“I’m sorry” or “excuse me” is a phrase we use almost every day. We repeat it endlessly when we’re in a crowded event bumping into people.

Honestly, unless I’ve physically hurt someone, I will often forego the phrase as I see it more an expression of embarrassment over a social faux pas than it is an actual voice of regret.

Wait, wait, though. Don’t count me out as rude. This column isn’t a rant against good manners. I just think it’s sad when we have to say we’re sorry for giving someone a human touch, accidental or otherwise.

Our apology might be better saved for those moments when we fail to give people a caring touch. I think our failure to touch each other is often much more harmful than an accidental encounter.

For the most part I try to avoid sermonizing in this column but take a moment and hear me through today. I want to tell you a story recorded in the Christian Gospels about a woman who spent 12 years seeking a healing touch. She was sick with a bleeding disorder and spent her savings on doctors who proved unable to help her.

In desperation, she used crowd cover to surreptitiously touch the hem of Jesus’ robe. The biblical record claims that this brush with the divine miraculously healed her and her hemorrhaging stopped.

Interestingly enough, instead of saying, “Pardon me, ma’am,” Jesus asked, “Who touched me?”

The dumbfounded disciples responded with: “Didn’t you notice that you’re in a crowd?” Their question implies they were annoyed with Jesus’ expectation that they would be able to identify any specific individual in such a large crowd.

Anyone who has experienced a pressing Independence Day crowd or the bustle of holiday shoppers knows the impossibility of Jesus’ question.

The truth is that touching someone or seeking the touch of another is always a risky thing. If, like this woman, you touch someone seeking help, you risk the humiliation of rejection. Perhaps that’s why Jesus’ question made this woman duck in shame.
Perhaps she thought, “Who am I to approach such a masterful teacher for healing? What makes me think I’m that important?”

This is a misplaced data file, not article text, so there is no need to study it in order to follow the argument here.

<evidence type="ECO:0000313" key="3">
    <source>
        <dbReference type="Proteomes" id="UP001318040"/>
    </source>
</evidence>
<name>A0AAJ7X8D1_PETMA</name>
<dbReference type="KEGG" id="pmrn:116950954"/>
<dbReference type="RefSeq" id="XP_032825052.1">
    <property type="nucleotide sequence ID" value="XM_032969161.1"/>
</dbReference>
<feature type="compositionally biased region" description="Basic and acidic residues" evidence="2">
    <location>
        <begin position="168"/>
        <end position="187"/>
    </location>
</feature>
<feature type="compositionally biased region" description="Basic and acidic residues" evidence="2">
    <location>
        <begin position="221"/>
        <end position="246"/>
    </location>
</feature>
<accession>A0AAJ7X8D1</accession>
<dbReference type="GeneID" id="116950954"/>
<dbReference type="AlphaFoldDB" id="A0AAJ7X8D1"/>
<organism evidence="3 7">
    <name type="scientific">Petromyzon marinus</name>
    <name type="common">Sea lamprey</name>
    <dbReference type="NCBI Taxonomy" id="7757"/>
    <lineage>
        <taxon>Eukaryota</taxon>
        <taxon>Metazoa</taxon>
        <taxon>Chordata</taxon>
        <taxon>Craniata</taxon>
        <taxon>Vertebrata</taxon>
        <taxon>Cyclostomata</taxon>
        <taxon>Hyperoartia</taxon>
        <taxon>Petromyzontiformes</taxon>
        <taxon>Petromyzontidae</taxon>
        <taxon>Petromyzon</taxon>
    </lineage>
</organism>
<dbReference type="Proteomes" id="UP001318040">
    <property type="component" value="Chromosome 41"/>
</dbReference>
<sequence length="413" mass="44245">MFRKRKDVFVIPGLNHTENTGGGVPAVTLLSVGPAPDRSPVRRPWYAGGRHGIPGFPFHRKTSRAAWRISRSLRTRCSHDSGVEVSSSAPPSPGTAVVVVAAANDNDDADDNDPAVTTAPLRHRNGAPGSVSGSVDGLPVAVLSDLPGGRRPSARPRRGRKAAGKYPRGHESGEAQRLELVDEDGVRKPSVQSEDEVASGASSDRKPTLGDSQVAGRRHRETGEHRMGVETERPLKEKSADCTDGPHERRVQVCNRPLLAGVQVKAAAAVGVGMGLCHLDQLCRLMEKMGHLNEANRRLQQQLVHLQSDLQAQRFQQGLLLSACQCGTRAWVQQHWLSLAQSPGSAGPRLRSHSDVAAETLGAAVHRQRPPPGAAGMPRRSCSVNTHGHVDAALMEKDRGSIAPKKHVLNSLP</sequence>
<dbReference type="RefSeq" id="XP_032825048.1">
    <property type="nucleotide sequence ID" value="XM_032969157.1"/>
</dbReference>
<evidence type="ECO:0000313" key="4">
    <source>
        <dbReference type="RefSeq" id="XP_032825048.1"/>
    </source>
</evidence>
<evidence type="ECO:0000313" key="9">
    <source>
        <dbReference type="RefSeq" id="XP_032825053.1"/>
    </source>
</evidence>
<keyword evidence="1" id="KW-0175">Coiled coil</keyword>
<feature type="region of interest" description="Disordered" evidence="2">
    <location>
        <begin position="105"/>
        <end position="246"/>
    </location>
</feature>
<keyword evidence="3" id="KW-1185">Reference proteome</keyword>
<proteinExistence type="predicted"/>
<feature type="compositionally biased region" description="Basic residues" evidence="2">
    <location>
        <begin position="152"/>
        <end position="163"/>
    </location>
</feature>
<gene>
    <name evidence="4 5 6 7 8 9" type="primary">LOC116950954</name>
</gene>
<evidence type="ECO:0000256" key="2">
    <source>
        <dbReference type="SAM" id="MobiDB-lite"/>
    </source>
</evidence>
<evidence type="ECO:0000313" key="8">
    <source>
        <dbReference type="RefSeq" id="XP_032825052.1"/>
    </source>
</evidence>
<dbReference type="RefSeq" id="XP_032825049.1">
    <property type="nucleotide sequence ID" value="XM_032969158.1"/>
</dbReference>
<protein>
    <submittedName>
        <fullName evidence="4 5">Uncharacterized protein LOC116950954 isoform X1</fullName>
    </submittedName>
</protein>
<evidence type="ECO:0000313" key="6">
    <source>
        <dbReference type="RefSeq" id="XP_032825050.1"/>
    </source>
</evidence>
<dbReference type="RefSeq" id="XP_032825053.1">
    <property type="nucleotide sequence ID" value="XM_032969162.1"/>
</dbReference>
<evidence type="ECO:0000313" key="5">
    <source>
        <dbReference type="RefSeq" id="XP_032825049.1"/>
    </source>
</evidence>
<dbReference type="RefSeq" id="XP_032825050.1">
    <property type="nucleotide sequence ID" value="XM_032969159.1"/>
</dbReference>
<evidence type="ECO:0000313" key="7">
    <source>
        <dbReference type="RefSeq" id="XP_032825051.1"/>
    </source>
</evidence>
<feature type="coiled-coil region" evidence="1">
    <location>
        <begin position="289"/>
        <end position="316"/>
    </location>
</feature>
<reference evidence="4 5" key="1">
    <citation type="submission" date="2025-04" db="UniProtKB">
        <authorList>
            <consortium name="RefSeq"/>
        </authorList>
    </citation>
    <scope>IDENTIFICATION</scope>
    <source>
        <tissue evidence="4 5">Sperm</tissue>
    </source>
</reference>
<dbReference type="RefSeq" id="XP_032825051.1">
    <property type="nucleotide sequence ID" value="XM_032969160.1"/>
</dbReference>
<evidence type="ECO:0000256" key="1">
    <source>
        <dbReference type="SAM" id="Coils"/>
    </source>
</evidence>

That’s what shame does to us. It causes us to question ourselves to the point of diminishing our worth. It causes us to distance ourselves from those who would help us.

According to Luke 8 in The Message version of the Bible, “Jesus insisted, ‘Someone touched me. I felt power discharging from me.’ Immediately the woman blurted out her story — why she touched him and how at that same moment she was healed.”

However, it was what Jesus said next that interests me most. “Daughter, you took a risk trusting me, and now you’re healed and whole. Live well, live blessed!”

At the end of the day, faith always is about risk. It’s risking something you have to receive something of higher value — your personal healing.

In reading the story, you might ask: “This woman had nothing to lose, so why wouldn’t she risk touching Jesus?” I suspect she had a great deal to lose. After all, she had somehow managed a precarious existence for 12 years, and with that single touch, she risked losing everything.

When I consider how she risked her status quo for a touch from God, I have to ask myself, where is my faith? What do I risk?

My prayer for us today is that we take that risk. Seek a touch and seek to be touched. Live well, live blessed.

Norris is available to speak to your church or organization. Contact him for details at norris@thechaplain.net or voicemail 843-608-9715‬. See more at www.thechaplain.net.